Toro described the San Diego art scene and discussed the difference from Utah’s scene.  “The biggest differences would be the amount of people in Southern California and the Latin influence. Also, the art scene in general is more advanced and on the edge. Less conservative for sure.”

As with any show, creating the art represents only part of it.  The business of selling becomes another aspect.  “My favorite thing to do is to create the art, so the social promotion part takes a bit of gearing up for. People want to know so many things about the art and on a personal nature, so I do my best to keep the subject on the art. With that said, I am humbled by all the nice comments and interest I do get. And yes, it is a great way to get in front of the right people who both purchase my art and who are connected to that industry. So many artists do not get the opportunity to have their work displayed during a gallery exhibit. It is a honor for sure.”

What about the artist’s connections with viewers?  What impact does it have on him as an artist to see people’s reactions to his work?  “Creatively not much. I am very focused on what it is that I create and why. Rarely do I take comments and implement them. At this San Diego show I had a guy suggest that I have my art for rent. Interesting concept, but not for me. Occasionally someone will offer some creative suggestions, but I take it for what it is. Like I said earlier, it is a humbling experience to have viewers love what it is that I do. I always feel very fortunate that way.”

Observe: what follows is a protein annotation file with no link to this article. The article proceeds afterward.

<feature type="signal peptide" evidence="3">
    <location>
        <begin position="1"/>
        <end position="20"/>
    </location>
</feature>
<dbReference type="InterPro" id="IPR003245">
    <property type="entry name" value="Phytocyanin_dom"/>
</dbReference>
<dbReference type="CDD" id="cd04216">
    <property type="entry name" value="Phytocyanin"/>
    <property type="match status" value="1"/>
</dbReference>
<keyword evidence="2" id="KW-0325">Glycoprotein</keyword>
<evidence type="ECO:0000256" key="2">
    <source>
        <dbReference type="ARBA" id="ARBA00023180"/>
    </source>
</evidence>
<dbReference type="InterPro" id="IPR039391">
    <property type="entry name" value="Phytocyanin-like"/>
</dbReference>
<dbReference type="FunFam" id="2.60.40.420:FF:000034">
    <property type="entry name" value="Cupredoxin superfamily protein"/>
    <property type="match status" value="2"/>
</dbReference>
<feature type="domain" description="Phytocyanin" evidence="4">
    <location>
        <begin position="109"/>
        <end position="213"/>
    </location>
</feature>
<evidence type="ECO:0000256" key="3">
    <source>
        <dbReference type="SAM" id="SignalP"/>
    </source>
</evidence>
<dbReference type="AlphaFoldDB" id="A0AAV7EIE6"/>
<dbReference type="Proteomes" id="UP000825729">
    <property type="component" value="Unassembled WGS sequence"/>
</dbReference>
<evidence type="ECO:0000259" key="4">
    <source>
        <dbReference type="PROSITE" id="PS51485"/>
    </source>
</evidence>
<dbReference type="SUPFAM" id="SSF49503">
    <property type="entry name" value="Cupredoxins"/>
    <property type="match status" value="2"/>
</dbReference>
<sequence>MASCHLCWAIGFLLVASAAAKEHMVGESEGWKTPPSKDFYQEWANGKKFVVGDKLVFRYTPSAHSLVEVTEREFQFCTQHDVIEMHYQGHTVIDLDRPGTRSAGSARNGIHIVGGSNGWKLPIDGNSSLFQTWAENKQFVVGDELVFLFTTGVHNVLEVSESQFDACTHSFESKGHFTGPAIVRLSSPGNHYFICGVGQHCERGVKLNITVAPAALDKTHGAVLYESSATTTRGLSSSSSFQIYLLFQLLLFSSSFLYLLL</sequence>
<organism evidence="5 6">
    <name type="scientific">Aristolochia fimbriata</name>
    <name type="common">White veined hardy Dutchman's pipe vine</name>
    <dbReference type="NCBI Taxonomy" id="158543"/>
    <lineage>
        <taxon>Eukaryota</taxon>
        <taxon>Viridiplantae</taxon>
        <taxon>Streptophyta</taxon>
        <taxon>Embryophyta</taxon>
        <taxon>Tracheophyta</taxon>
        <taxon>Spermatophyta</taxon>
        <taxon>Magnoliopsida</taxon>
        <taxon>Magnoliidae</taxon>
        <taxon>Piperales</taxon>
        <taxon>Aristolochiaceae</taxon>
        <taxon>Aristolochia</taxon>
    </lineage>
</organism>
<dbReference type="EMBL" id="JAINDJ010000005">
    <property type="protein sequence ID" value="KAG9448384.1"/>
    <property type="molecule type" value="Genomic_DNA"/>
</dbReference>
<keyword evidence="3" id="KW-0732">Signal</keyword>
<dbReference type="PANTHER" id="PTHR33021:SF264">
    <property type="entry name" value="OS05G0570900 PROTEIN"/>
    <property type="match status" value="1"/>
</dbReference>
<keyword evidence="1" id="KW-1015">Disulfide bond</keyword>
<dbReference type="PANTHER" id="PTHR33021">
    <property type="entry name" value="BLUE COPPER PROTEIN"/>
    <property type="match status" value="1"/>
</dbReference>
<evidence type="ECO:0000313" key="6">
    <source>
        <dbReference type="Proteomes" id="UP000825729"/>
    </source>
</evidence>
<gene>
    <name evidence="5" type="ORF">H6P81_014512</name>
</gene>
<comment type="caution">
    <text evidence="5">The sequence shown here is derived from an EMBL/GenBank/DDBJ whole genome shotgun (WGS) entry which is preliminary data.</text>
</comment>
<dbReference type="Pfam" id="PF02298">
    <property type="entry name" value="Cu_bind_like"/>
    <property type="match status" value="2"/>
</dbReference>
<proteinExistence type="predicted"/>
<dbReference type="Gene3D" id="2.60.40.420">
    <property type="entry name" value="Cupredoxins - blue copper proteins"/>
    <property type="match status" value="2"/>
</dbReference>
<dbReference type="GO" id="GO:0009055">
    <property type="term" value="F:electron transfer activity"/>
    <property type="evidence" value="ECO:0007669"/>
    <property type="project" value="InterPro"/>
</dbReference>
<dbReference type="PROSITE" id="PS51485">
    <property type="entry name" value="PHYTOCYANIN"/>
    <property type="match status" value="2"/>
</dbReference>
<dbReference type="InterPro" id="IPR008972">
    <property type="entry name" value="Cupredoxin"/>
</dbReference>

JIMMI TORO, Solitude

JIMMI TORO, Solitude

While this exhibition at HB Punto Experimental runs for two months and proves important, Toro also has exciting future projects, including, “my music/art project and an exhibit project with fashion designer Keith Bryce called ‘emotions.’

Toro continues, “I am also the featured artist at the Kimball Arts Festival Gala event on July 31st, prior to the Park City Art Festival. Their theme is a fusion of art and fashion, and they are using my art for this. Fun stuff.”